Tim denies it, but there’s a little-known rule that says that any time Spock Prime gets to talk to new Spock, the movie is counted as possessing time travel under a grandfather clause, even if said movie contained no actual new time travel.

For me, the dark aspects of the movie were nothing but forced melodrama, although it did have great special effects, terrific casting of the principles, and fun trekkie jokes. Those positives, though, weren’t enough to cover up the plot holes and Kirk’s questionabe decisions. Good grief, just blast the bad guy with a photon torpedo rather than blasting your way through a bunch of Klingons (who never harmed you) to give the guy a fair trial. And if you don’t do that, at least blast him to bits on the bridge of that dreadnaught.

 As you know, I have made a vow never to give you information that could potentially alter your destiny. Your path is yours to walk and yours alone. 

   “Private Memories”
by Michael Haynes
First publication: Daily Science Fiction, 20 May 2013

The narrator loops over the same stretch of a few minutes over and over in order to talk you out of suicide, and then a second set of loops, and . . .

 I watch you commit suicide for the fourth time. This time I almost have you talked out of it. 

Betancourt is the editor of many sf story megapacks which have an occassional new story and many other fine stories that are from the public domain.

   “Try, Try Again”
by John Gregory Betancourt
First publication: The Time Travel Megapack, Jun 2013

After Dr. Keith O’Conner sends a message back in time to save his dead son, it seems that there is always one more message that needs sending.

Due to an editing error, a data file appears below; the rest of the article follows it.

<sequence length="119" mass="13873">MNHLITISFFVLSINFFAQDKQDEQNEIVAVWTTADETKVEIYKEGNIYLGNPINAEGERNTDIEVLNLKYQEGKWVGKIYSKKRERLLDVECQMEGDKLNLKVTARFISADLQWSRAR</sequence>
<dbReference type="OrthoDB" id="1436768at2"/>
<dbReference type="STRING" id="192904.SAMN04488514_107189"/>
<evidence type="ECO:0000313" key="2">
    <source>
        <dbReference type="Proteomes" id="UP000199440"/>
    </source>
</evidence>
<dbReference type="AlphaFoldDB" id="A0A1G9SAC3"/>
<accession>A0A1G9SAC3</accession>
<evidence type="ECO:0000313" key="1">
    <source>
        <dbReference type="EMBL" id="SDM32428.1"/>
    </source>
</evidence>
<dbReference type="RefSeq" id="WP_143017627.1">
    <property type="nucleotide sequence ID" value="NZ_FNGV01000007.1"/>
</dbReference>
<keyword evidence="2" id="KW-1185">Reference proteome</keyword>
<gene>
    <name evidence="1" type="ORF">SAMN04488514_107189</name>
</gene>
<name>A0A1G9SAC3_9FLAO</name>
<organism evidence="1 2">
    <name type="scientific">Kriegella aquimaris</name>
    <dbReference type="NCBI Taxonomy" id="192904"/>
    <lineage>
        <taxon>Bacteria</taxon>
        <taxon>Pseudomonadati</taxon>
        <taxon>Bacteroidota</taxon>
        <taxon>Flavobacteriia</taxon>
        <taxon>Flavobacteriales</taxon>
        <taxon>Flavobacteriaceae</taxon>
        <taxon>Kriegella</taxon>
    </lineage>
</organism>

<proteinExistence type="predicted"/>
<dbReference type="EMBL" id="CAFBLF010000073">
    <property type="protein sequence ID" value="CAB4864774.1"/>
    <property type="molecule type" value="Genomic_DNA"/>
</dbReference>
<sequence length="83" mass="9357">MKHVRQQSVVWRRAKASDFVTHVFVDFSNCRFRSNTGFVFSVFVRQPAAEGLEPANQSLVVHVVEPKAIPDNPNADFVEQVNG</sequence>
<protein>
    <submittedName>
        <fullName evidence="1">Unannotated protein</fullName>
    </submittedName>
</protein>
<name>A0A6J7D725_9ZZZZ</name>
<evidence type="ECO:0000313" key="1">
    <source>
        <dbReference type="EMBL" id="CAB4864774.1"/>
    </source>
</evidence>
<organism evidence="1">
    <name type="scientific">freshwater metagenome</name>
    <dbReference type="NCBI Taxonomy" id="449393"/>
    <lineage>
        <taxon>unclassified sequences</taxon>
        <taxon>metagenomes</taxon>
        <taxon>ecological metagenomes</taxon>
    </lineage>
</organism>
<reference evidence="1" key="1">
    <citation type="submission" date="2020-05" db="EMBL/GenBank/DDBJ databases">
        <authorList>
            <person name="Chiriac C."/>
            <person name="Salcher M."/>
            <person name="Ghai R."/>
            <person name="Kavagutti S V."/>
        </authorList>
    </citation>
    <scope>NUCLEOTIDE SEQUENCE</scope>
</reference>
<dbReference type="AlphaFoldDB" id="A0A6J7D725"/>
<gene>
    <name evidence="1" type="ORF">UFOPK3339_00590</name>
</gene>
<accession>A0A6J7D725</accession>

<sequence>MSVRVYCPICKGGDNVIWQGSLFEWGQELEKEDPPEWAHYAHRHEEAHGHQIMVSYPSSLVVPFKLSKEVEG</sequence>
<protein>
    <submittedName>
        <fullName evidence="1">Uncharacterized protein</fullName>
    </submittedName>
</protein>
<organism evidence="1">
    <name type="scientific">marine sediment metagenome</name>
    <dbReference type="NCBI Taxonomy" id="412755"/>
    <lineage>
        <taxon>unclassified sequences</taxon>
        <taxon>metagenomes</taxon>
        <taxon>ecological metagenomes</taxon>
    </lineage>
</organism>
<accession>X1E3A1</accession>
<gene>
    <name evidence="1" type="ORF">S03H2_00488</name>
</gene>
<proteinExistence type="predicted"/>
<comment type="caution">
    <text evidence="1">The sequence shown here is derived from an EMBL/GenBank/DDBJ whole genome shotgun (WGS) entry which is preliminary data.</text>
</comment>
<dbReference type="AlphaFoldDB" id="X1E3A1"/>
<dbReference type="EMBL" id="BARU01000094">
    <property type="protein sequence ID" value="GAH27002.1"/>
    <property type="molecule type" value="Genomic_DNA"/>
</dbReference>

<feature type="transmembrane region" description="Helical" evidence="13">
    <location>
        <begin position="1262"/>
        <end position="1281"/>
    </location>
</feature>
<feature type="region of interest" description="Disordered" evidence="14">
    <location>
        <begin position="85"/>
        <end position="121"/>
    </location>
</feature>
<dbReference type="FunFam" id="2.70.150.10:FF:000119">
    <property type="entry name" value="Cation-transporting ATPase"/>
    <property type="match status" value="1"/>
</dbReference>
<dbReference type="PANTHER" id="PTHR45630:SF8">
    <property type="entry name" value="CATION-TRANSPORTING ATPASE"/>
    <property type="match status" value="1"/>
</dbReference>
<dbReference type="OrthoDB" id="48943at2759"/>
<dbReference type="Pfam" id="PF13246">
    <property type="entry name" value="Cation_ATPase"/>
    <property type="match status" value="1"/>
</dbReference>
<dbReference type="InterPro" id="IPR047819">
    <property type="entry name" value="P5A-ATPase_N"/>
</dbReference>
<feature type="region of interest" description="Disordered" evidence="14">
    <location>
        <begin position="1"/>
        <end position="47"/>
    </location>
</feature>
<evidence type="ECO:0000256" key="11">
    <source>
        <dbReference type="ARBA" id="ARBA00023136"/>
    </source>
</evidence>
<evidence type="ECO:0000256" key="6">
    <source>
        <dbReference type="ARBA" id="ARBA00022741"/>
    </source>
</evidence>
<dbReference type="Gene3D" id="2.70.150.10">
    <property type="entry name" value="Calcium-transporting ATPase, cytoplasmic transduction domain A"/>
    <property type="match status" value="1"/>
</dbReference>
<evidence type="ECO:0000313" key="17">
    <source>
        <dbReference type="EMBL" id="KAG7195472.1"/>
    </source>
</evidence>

It was a matter of life and death for Dr. Keith OConner. Not his life, but the life of his son. That’s why he had invented time travel . . . the transmission of electrically charged impulses back through the years to a human brain . . . his brain, to be precise. 

The story also appeared in this 2015 anthology.

   “Jinki and the Paradox”
by Sathya Stone
First publication: Strange Horizons, 3 Jun 2013

Mathematical beings called the Rathki set up three experimental human colonies, one of which includes Jinki, a child made of light, and Mr. Quest, a trickster whose job is to generate random errors. Jinki would rather talk with Mr. Quest than anyone else, because he talks of interesting things such as Alice in Wonderland, the dangers of recursive wishes on falling stars, walking through Time, and (most importantly) avoiding pa-ra-dox!

 Theres many a reason a light baby mustnt walk through Time. You shouldnt, Jinki, because youre tied with the human timeline, youd cause a thing, a great big knot of a thing like a briar-rose patch, called a paradox. A pa-ra-dox! 

Wilson has also written a series of Flatworld books about a world beyond the void.

   “The Time Goblin”
by Clint Wilson
First publication: 365 Tomorrows, 3 Jun 2013

Wilson tells of a unique being who waits at wormholes to gobble time travelers.

 His kind has known of time travel since before ninety-five percent of all time traveling species in the known galaxy. 

   “Note to Self”
by Hans Hergot
First publication: Daily Science Fiction, 4 Jun 2013

Thomas meets a messenger from the future who brings him six words.

 I am from the future. You won a contest, in the future, to send a message to your younger self. 

Shvartsman also edits the Unidentified Funny Objects series.

   “True Love”
by Alex Shvartsman
First publication: Daily Science Fiction, 6 Jun 2013

Molly goes back in time to try to experience the true love of Helen of Troy of Cleopatra, but she is disappointed that she can only observe. Based on that, I was about to relegate the story to the no-time-travel pile, when I spotted something that changed my mind.

 We can only be spectators of the past. Passengers, along for the ride. 

   7 Against Chaos
by Harlan Ellison and Paul Chadwick
First publication: Jun 7, 2013

Paul Chadwick’s exquisitely detailed and dynamic art illustrates Harlan Ellison’s story of a band of seven resilient misfits from across the solar system who are led by the deeply scarred Roack, hoping to bring an end to the time chaos that plagues Earth.

The work comes across as dated, but still, I enjoyed seeing the latest work from my childhood friend, Paul Chadwick.

 The crisis computers say the structure of Earths local field of time itself is collapsing. Eras are mixing. 

   The Rewind Agency Series
by Jill Cooper
First book: 10 Jun 2013